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Morgridge tells new grads, “life offers opportunity at every stage.”

More than 900 students received their DU undergrauate degrees at Commencement on June 4.

As family and friends looked on, and buoyed by the life lessons imparted by Commencement speaker John Morgridge, 962 University of Denver students received their undergraduate degrees at a June 4 ceremony held at DU’s Magness Arena.

Morgridge, chairman emeritus of Cisco Systems, also received an honorary doctorate in education as the ceremony began. His son, John, and daughter-in-law, Carrie, are major benefactors of DU’s Morgridge College of Education.

One student rushing to take his place in line for the walk into Magness Arena was Will Wyman, who received a bachelor’s degree in environmental science with a minor in business. He has a seasonal job for the summer as an assistant horticulturalist at the city parks department in his hometown of Oshkosh, Wis. And after that?

“I’ll work on that then,” he said as he dashed off to catch up with friends disappearing into the arena.

Saturday’s ceremony began with the Lamont Wind Ensemble leading the processional. As the candidates for graduation slowly filed in and the obligatory beach balls were batted about among those already seated, administration officials who rushed in to grab the orbs were met with a smattering of good-natured boos.

Among those waiting to watch and greet their soon-to-be graduates were Janet McLellan of San Francisco and her grown daughter Katie McLellan. They nabbed great seats directly opposite the stage to see daughter and younger sister Laura McLellan receive her bachelor’s degree in business administration.

“We’re so excited and so proud of her,” said Janet McLellan, holding a bouquet of flowers to hand her daughter after the ceremony. “DU has been just great for her.”

Katie said her sister already has a job lined up close to home in San Francisco: She starts in two weeks as an analyst at Hospitality Valuation Services.

The grads were seated and called to order by DU Board of Trustees Chair Trygve Myhren. Sarah Cambidge — a recipient of a bachelor’s degree from DU’s Lamont School of Music — sang the national anthem.

Undergraduate Student Body President Jim Francescon spoke briefly and drew plenty of chuckles from his classmates before announcing that the gift from the class of 2011 to the University would be a bronze archway for the campus.

University Chaplain Gary Brower gave the invocation, and Chancellor Robert Coombe welcomed graduates and visitors before introducing Morgridge.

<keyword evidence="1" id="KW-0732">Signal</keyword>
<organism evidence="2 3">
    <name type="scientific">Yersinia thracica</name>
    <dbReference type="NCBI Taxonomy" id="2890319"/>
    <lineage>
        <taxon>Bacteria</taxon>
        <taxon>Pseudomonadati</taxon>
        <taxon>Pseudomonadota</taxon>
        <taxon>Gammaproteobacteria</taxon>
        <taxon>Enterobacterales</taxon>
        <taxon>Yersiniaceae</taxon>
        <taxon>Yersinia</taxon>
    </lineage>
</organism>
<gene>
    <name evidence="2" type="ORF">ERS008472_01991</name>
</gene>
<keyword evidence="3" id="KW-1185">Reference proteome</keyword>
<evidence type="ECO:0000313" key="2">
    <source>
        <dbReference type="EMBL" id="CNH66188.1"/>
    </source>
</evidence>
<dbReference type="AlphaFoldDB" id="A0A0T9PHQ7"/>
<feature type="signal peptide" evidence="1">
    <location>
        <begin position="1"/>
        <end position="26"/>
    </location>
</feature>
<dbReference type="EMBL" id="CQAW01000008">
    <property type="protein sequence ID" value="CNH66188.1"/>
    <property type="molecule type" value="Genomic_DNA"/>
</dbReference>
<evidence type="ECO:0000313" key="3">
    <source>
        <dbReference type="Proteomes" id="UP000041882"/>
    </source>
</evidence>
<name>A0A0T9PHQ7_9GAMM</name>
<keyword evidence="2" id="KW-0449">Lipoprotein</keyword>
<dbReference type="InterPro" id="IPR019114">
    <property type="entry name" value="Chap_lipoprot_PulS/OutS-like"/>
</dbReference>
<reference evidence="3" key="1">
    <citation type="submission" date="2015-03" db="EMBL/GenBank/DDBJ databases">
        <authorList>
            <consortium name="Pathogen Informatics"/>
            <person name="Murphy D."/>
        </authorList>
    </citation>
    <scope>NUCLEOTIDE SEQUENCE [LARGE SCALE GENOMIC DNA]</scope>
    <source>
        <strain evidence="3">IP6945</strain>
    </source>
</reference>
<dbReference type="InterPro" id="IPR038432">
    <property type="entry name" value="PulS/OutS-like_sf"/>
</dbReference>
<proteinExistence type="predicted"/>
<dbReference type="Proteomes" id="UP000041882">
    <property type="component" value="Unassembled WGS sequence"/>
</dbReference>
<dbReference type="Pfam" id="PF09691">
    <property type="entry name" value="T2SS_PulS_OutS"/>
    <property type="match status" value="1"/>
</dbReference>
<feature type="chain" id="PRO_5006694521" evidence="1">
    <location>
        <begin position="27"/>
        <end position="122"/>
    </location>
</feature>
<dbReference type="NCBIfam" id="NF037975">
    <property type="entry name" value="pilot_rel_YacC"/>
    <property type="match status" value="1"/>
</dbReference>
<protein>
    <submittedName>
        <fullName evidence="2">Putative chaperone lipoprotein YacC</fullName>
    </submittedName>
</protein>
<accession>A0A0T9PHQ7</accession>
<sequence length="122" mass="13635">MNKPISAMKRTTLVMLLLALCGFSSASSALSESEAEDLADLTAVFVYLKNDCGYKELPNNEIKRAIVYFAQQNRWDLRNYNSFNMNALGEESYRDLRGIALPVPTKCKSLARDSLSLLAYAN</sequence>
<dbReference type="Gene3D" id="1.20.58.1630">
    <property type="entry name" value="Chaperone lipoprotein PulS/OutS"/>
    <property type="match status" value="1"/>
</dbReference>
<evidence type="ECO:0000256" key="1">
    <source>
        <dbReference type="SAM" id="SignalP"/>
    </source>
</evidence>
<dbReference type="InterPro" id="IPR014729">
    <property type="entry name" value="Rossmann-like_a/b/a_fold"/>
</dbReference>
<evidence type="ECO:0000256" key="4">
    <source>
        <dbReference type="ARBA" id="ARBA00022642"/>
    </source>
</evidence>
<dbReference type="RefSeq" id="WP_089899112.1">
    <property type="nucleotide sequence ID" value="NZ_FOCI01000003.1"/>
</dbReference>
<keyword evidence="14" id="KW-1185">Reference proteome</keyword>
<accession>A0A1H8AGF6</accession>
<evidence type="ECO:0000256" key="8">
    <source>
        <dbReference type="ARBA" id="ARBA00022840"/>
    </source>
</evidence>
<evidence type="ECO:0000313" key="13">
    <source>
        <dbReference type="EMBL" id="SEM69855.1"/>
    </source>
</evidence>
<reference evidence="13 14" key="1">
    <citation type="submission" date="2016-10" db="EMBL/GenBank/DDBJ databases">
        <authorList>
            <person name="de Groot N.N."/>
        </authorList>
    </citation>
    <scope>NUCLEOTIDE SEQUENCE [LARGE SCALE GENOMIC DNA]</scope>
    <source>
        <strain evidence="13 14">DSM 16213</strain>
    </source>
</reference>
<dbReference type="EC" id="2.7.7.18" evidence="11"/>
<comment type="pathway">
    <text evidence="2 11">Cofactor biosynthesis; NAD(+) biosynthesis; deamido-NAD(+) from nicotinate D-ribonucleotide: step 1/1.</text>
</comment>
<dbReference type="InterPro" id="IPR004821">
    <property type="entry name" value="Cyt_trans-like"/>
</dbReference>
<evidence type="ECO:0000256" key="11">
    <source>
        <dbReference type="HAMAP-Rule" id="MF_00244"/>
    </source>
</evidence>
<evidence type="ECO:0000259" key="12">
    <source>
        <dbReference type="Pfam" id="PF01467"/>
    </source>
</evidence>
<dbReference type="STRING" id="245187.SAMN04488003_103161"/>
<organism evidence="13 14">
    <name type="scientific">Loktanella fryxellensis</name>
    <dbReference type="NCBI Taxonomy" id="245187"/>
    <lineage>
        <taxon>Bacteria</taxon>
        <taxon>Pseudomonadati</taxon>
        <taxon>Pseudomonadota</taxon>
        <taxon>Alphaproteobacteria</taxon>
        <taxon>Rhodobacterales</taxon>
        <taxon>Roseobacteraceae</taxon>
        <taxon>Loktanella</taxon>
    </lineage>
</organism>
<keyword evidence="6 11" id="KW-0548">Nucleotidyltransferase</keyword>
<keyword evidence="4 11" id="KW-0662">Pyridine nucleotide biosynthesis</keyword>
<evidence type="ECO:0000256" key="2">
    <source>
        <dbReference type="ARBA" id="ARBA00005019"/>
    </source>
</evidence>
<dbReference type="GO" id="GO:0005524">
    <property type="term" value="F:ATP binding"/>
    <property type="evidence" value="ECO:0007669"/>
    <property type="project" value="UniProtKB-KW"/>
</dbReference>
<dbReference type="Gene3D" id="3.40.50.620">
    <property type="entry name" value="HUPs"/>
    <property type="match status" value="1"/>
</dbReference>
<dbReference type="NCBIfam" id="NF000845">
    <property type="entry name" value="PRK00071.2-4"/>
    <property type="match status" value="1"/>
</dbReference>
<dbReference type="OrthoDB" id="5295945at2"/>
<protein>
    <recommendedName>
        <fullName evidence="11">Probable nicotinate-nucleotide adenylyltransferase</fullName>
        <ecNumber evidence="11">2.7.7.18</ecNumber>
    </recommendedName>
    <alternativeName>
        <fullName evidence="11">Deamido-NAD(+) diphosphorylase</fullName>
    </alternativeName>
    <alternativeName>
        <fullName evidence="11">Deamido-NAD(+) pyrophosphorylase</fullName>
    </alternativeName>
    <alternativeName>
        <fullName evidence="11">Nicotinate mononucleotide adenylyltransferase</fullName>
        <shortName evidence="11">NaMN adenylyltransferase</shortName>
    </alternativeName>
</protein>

Morgridge, who also teaches management at Stanford University’s Graduate School of Business, is a philanthropist, conservationist and champion of education initiatives. He holds a bachelor’s degree from the University of Wisconsin and an MBA from Stanford University.

His folksy, 15-minute address focused on what he described as “just some observations from my life’s turns, which I refer to with my MBA students at Stanford as ‘Rules for the Long Road.’”

According to the National Association of Colleges and Employers, hiring for new graduates is up 21 percent over last year.

He drew laughs from all generations in the crowd, especially when he urged: “As a special favor to your parents, marry early. Have children. Grandchildren are a wonderful gift that your parents get for caring for you.” He noted that his six grandchildren all will be starting college this fall.

Morgridge spoke more about some of his personal experience, noting that “I long had a goal of becoming president of a company. But it was not till I was 57 years old that I became president of Cisco Systems with its 34 employees. Life offers opportunity at every stage.”

He also touched on the political reality for today’s graduates, stating: “It is unfortunately true that our generation and that of your parents have left you with a big mess that will now be yours to clean up: wars, budget challenges, pollution, global warming, battles of health care, natural disasters. They’re all there for you. We’re willing those to you. Are you ready?”

He then challenged them to “bridge the gap” among a “politically divided” country, telling them, “Get involved and stay involved.”

Morgridge closed with a final observation:

“Stay hungry. Stay foolish. I’ve always wished that for myself. And now as you set out on your new phase of life, I wish that for you. Congratulations, and good luck.”

After Coombe gave closing remarks and everyone sang the alma mater, 962 new graduates rose to take their places in the world as their families rushed to greet them — and an incoming class of 1,000-plus waited just weeks away to take their place. Another cycle ends; a new one soon begins.

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